An independent Alberta would be less landlocked than a provincial Alberta - Western Standard
While being landlocked presents challenges for a national Alberta, those challenges are not as great as those currently facing a provincial Alberta.
How to deal with being landlocked is a frequent and fundamental question when talking about getting a fair deal for Alberta, as a province, or as an independent nation. While being landlocked is an issue, it is not the make-or-break issue for Alberta that federalists claim it to be. Instead, the federalists should consider how Alberta’s landlocked status could force it to seek independence if a genuine “fair deal” fails to be obtained.
In seeking a fair deal, we should consider what leverage a landlocked national Alberta would have in achieving market access.
As a province, there is little to no ability for Alberta to build adequate pipeline capacity. Politically and legally, we have run out of options. For more than a decade, Ottawa, B.C., and Quebec have blocked market access to the oceans that all functioning countries on the planet allow; that is, as a province. This is not how Canada’s founding fathers intended confederation to work in 1867, but it is where we are today.
Federalists – both inside and outside of Alberta – point only to the geographic fact. An independent national Alberta would have no border with an ocean. They assume as a given that a post-independence Ottawa would build walls around the new nation and seek to starve it into economic and political submission. This ignores three vital considerations.
Firstly, most of Alberta’s trade goes neither east or west, but south. The Americans would be happy to continue trading with Alberta. In fact, our trading relationship with the U.S. would most likely be stronger than it currently is, hemmed in as it is by Ottawa’s obsession with Ontario and Quebec in trade negotiations. Without the need to protect Quebec’s supply-managed dairy cartel and Ontario’s auto and aluminium sectors, Alberta would be free to negotiate much more favourable trade terms with the Americans.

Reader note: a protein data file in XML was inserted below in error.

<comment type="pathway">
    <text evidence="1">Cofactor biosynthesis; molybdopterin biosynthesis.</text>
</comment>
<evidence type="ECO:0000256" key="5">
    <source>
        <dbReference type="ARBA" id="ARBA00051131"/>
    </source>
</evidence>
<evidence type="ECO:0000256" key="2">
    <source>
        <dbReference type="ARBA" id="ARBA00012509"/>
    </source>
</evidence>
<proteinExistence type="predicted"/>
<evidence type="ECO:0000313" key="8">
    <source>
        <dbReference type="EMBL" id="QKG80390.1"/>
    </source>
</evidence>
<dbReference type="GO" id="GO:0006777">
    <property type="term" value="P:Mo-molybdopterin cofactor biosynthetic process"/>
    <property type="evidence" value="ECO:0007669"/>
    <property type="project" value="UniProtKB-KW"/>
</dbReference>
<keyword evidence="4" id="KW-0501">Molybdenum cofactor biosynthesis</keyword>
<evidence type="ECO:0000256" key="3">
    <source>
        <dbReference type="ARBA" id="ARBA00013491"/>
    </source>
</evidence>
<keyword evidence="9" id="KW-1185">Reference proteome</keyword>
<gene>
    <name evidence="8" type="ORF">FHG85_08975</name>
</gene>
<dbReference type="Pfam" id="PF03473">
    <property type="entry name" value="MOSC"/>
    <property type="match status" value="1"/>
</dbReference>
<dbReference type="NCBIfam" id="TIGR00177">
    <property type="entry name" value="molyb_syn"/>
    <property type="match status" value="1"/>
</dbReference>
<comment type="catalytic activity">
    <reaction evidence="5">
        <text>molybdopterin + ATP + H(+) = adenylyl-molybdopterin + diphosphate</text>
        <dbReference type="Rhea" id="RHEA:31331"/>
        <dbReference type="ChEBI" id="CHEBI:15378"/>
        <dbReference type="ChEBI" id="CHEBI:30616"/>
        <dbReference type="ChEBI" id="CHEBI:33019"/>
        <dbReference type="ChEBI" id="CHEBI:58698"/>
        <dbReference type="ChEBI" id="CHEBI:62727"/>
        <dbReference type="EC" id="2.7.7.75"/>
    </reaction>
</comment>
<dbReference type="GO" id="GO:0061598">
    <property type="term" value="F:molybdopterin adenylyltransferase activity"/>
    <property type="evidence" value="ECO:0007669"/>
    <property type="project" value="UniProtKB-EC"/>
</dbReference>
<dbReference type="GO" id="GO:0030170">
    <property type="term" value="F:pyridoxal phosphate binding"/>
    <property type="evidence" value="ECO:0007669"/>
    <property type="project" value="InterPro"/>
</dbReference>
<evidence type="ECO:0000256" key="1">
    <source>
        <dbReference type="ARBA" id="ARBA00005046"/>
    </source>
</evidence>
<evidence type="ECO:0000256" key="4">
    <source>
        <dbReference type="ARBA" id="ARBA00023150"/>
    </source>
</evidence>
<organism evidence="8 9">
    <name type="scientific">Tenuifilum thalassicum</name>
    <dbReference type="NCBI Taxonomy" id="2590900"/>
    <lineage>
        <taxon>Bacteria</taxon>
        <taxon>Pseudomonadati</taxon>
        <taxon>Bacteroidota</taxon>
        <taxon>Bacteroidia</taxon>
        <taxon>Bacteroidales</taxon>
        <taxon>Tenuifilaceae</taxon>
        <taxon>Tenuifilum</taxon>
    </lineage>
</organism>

Secondly, it would not be in Ottawa’s interest to effectively embargo Alberta. As much as leftist governments in Ottawa and several provinces might protest, they still need Alberta’s energy. Without it, energy prices across Canada would skyrocket.
Thirdly – and most importantly – Canada needs to trade through Alberta much more than Alberta needs to trade through Canada. If a vengeful Ottawa were to disallow pipelines and trade westward through B.C., Alberta could stop all trade in both directions between B.C. and Eastern Canada. Unless Ottawa proposed to build a wildly expensive highway and railroad through the Arctic muskeg and permafrost, B.C. would be turned into a proverbial East Prussia; that is, an exclave separated by Alberta and two oceans from the rest of Canada. This option would be untenable for obvious reasons. Ottawa would be cutting off its nose to spite its face to vengefully try to isolate an independent Alberta.
As an independent nation, Alberta would have the legal and political right to play hardball with Ottawa to force market access. As a province, all Alberta can do is complain.